Tuesday, July 9, 2013
I’ve joked the only business advice worth an damn I could give a young person is DON’T click the “send” button on an email until you are CERTAIN who’s about to receive it. The Founding Fathers of my selfdom have drafted an amendment.
Don’t be COMPLETELY financially dependent on an employer.
They’re not completely dependent on you- nor should they be.
Unless you can live without most of what you have accumulated, get used to the idea that your income could be wildly reduced on short notice. There are tens of millions of people who have never experienced the aforementioned. They are very good at what they do. Many are SO good they think they are indispensable. Just remember these two corporate maxims. 1.) Increase productivity 2.) Reduce cost.
Can someone out there do 70% of your output at 50% of your pay? Those percentages are not your friend if you earn a decent living and find yourself searching for things to do.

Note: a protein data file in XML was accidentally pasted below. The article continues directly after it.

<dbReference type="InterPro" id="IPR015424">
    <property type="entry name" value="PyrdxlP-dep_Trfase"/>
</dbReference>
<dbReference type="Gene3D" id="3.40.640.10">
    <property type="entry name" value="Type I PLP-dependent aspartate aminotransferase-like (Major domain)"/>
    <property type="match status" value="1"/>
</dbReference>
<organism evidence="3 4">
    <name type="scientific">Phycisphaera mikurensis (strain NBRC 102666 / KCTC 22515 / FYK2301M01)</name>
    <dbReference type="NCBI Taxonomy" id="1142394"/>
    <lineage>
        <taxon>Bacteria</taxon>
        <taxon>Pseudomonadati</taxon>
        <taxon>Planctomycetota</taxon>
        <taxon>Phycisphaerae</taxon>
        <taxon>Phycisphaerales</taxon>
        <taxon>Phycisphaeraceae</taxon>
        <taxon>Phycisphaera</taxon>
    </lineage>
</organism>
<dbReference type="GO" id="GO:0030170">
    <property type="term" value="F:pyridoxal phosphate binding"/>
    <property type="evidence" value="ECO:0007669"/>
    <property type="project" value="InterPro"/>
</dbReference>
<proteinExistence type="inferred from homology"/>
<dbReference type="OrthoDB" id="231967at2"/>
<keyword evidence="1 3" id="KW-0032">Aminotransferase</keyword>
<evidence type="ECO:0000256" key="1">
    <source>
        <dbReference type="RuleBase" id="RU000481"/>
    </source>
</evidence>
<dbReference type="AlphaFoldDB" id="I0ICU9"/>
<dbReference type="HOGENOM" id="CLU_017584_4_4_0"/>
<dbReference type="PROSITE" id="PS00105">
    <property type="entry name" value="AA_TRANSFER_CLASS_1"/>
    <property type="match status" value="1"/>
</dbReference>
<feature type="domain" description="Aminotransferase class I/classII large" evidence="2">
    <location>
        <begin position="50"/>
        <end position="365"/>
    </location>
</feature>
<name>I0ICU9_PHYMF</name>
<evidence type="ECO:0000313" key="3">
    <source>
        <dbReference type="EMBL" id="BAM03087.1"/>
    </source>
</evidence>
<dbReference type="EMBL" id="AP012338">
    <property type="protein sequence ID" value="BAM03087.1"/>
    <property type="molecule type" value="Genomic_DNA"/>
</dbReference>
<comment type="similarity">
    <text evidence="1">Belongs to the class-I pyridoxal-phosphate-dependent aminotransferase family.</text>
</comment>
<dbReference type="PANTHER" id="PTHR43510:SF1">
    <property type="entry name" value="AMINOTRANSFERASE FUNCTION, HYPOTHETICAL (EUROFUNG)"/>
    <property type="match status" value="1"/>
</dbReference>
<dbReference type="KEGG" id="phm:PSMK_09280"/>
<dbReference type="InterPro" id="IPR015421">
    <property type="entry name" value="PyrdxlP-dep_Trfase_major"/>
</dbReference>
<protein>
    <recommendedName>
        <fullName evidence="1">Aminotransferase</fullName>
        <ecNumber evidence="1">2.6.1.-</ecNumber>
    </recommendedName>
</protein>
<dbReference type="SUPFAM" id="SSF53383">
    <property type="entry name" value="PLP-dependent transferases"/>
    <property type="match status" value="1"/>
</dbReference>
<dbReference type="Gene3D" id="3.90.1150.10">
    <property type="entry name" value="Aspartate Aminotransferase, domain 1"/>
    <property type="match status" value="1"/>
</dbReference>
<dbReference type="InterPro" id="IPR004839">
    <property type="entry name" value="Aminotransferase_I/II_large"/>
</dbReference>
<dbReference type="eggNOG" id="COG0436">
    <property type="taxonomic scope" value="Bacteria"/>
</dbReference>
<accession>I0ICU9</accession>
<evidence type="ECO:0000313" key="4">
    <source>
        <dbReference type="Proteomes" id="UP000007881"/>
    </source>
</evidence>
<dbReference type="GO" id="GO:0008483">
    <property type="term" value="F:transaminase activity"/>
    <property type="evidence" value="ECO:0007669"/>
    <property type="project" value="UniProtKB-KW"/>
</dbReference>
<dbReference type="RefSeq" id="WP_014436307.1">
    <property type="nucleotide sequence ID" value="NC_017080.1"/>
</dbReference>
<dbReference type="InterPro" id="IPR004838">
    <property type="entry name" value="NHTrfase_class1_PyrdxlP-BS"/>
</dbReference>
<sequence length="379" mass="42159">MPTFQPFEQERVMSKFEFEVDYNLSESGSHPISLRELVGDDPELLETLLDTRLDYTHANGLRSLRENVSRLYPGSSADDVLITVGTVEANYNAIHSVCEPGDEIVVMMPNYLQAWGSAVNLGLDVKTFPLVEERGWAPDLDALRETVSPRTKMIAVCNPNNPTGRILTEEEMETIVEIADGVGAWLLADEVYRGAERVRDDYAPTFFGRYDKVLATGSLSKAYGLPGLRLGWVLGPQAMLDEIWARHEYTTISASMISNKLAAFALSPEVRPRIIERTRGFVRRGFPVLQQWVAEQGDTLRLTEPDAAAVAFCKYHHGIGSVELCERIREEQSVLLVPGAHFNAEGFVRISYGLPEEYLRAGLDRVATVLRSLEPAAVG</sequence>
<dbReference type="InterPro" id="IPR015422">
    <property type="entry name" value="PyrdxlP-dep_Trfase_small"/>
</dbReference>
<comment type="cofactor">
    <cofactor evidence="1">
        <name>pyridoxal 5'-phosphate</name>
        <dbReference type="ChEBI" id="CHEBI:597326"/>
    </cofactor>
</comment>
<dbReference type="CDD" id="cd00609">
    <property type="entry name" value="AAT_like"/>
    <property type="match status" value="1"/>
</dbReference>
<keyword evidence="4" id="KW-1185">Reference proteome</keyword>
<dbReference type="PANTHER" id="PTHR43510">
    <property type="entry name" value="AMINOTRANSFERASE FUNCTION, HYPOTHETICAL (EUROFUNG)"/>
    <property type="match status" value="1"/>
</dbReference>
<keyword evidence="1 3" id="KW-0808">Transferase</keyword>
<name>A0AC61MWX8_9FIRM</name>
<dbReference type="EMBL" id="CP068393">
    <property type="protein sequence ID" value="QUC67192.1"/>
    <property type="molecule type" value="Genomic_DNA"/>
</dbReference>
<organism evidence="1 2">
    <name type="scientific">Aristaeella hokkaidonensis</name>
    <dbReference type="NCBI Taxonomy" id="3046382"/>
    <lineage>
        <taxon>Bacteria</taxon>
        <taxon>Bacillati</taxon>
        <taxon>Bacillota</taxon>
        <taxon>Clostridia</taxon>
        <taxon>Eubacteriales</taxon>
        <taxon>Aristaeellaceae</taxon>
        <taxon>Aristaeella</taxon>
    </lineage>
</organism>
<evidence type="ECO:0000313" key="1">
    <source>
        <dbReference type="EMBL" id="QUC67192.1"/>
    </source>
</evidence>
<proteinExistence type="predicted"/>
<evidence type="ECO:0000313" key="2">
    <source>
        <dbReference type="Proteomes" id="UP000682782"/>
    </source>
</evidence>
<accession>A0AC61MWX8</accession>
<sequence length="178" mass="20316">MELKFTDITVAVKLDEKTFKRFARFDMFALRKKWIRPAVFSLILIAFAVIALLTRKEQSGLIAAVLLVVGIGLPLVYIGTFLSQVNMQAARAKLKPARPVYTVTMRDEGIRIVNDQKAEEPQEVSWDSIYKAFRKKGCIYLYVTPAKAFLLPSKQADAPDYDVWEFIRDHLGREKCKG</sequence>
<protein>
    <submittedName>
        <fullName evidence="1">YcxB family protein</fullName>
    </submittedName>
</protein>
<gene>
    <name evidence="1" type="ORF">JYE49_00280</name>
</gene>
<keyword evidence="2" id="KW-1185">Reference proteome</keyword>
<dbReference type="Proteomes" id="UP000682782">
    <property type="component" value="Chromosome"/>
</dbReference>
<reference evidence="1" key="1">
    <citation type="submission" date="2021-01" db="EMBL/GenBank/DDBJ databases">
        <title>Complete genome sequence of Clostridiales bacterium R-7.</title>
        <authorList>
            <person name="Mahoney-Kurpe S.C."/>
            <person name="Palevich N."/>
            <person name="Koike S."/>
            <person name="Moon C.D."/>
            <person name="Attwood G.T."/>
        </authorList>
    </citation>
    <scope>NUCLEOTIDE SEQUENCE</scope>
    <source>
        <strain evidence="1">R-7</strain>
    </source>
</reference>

If you’re hoping that the people above you don’t think about these things, hope is a terrible strategy.
Where your talents meet the world’s need lies your occupation. Preferably on your own but tied into a network of mutual reciprocity and equal exchange of value is ideal. The modern corporation as we know it has only been around a fraction of the time of large-scale trade in the world. It made a ton of business sense for a long time because markets required what it could provide. This is not an opinion.
Companies are currently sitting on unprecedented piles of cash with 70% of their previous workforce. Where do you think that 70% number is headed?
How many people in the last 20 years have walked by a co-workers desk and saw non-work related activity showing on the screen? Let’s be honest. Most people have spent massive amounts of their work hours not working, frequently because they needed work to do. Markets would pay that wage because when the market wanted something, it wanted it now. Only fully staffed companies could provide that.
Makers of products or providers of services can now get much of that output on demand.
We all need to re-tool, there’s nothing to be frightened of. What’s frightening is not being needed.